The Journal Gazette
Friday, July 31, 2020 1:00 am

Voices raised against human trafficking

JAMIE DUFFY | The Journal Gazette

Corinne Stevens and Shannon Tenney didn't know each other until a few days ago.

But they met through their desire to bring “the difficult and uncomfortable discussions about the reality and horror of human trafficking, primarily child sex trafficking,” to the forefront, Stevens said at the Allen County Courthouse Green on Thursday.

Friends, family and supporters who found their event “Hoosiers Against Human Trafficking” on Facebook stood on the Clinton Street sidewalk, holding their signs aloft.

“Real Men Don't Buy Children,” one sign read. Another: “Save the Children.”

Jessica Burke brought her three children, hoping to help the cause.

“I just think child trafficking is one of the worst injustices happening in the world right now,” Burke said.

Nicholas Devereaux of Fort Wayne, holding a sign that read “Human Trafficking” with a black line through it, said he came to be enlightened on the subject and “stand up against it.”

An article in The Journal Gazette published Nov. 10, 2019, found that human trafficking occurs globally and in every state in the U.S.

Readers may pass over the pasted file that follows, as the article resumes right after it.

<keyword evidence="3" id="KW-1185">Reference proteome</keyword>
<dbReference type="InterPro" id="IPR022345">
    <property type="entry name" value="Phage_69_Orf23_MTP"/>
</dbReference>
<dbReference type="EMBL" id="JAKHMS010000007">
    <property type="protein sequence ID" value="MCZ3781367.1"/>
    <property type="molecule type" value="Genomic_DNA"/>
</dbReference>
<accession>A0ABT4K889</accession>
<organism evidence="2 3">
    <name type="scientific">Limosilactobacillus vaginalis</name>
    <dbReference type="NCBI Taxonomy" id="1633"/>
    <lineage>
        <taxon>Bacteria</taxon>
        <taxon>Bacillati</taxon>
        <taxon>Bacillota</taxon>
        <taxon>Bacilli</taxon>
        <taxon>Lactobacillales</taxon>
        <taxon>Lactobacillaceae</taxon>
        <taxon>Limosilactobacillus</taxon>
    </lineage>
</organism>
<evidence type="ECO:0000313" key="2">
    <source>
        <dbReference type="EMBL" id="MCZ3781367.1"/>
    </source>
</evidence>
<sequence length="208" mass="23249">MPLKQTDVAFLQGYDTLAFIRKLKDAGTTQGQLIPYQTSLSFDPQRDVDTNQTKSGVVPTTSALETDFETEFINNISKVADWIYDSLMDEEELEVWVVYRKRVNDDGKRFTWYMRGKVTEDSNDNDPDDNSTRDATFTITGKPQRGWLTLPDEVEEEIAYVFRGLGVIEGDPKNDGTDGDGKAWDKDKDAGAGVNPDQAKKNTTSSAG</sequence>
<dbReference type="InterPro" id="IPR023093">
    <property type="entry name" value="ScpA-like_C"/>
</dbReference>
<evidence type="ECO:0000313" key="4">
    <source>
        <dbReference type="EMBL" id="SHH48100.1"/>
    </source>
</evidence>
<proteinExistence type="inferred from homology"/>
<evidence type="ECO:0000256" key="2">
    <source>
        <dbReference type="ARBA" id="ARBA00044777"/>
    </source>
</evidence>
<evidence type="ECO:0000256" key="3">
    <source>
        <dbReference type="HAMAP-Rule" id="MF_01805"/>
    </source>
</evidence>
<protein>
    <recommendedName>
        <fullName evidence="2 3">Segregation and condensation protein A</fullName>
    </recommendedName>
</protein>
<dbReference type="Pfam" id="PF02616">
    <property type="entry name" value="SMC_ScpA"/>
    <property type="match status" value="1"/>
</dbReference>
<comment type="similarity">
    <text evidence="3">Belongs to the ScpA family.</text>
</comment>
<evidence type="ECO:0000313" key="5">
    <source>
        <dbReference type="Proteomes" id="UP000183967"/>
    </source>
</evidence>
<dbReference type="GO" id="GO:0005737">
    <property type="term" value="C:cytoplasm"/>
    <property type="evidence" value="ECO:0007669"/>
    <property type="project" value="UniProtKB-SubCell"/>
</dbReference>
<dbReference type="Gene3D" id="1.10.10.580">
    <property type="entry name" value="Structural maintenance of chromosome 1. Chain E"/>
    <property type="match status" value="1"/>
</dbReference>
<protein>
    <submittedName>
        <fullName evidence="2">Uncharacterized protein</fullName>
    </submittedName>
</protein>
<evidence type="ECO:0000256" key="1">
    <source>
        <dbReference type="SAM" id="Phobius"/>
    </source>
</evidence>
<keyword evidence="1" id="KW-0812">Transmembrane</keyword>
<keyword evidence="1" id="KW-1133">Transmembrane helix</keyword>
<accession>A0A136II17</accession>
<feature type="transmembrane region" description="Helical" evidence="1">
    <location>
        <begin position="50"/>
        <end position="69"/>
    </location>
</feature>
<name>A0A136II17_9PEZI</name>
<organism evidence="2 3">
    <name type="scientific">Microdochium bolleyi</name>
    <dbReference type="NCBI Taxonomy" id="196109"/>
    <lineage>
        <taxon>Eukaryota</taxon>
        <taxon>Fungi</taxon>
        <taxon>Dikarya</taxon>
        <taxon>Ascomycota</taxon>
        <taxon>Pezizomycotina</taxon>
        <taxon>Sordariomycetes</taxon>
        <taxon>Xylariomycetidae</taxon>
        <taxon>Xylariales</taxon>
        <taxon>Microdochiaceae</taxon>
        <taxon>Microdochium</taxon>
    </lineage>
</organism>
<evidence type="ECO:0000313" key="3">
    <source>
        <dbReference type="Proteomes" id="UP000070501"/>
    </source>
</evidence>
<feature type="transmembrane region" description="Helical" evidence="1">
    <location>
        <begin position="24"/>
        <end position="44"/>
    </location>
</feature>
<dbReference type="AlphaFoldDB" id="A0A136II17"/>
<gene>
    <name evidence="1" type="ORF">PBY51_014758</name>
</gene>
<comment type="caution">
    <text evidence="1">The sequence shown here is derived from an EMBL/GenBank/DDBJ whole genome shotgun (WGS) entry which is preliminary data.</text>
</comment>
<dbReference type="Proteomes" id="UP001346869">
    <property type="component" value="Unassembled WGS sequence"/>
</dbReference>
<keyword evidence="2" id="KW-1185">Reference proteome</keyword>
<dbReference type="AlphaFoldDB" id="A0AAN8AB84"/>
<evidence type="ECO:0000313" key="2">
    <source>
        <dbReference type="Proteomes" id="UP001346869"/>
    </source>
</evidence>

“Victims are recruited, transported, transferred or harbored through force, abduction, fraud or coercion for improper purposes including forced labor or sex, according to the United Nations,” the article said.

The FBI office in Indianapolis said sex trafficking is the biggest problem in Indiana, though evidence of labor trafficking exists too.

“The general rule of thumb we use is that if there is a hotel, you will find sex trafficking,” FBI Indianapolis Special Agent Jeffrey Robertson said.

Capt. Kevin Hunter, head of the Vice & Narcotics unit for the Fort Wayne Police Department, said his unit has investigated hotels in Fort Wayne with the help of the FBI.

“Teaching nurses, hotel clerks and others (who) may come into contact with a human trafficking victim is extremely helpful as these people are sometimes the first to notice this horrible situation,” Hunter wrote in an email Thursday. “The people who have been training in recognizing human trafficking situations then have a duty to notify the police who will investigate.

“The best thing that a citizen can do to fight human trafficking is, if they see something, say something. If some situation doesn't look right, it probably isn't.”

“Fort Wayne has had human trafficking cases, and they are very difficult cases to work,” Hunter continued. “Typically the victim has been psychologically tricked and manipulated into believing that the trafficker is their only friend and that all police are against them.

“It typically takes many days or weeks to get the victim to trust the detective to be able to tell them their story. Once their story comes out, the detective can make their case against the trafficker, and help the victim start on the road to recovering from this horrible situation.”

Stevens, a restaurant server and yoga teacher, and Tenney, director of health and wellness at Avenues, an addiction recovery facility set to open in two weeks on Fairfield Avenue, both have young children.

Their next step is to contact law enforcement or government officials, Tenney said.

“I feel like God called me to do this,” Stevens said. “I'm in it for the long haul.”

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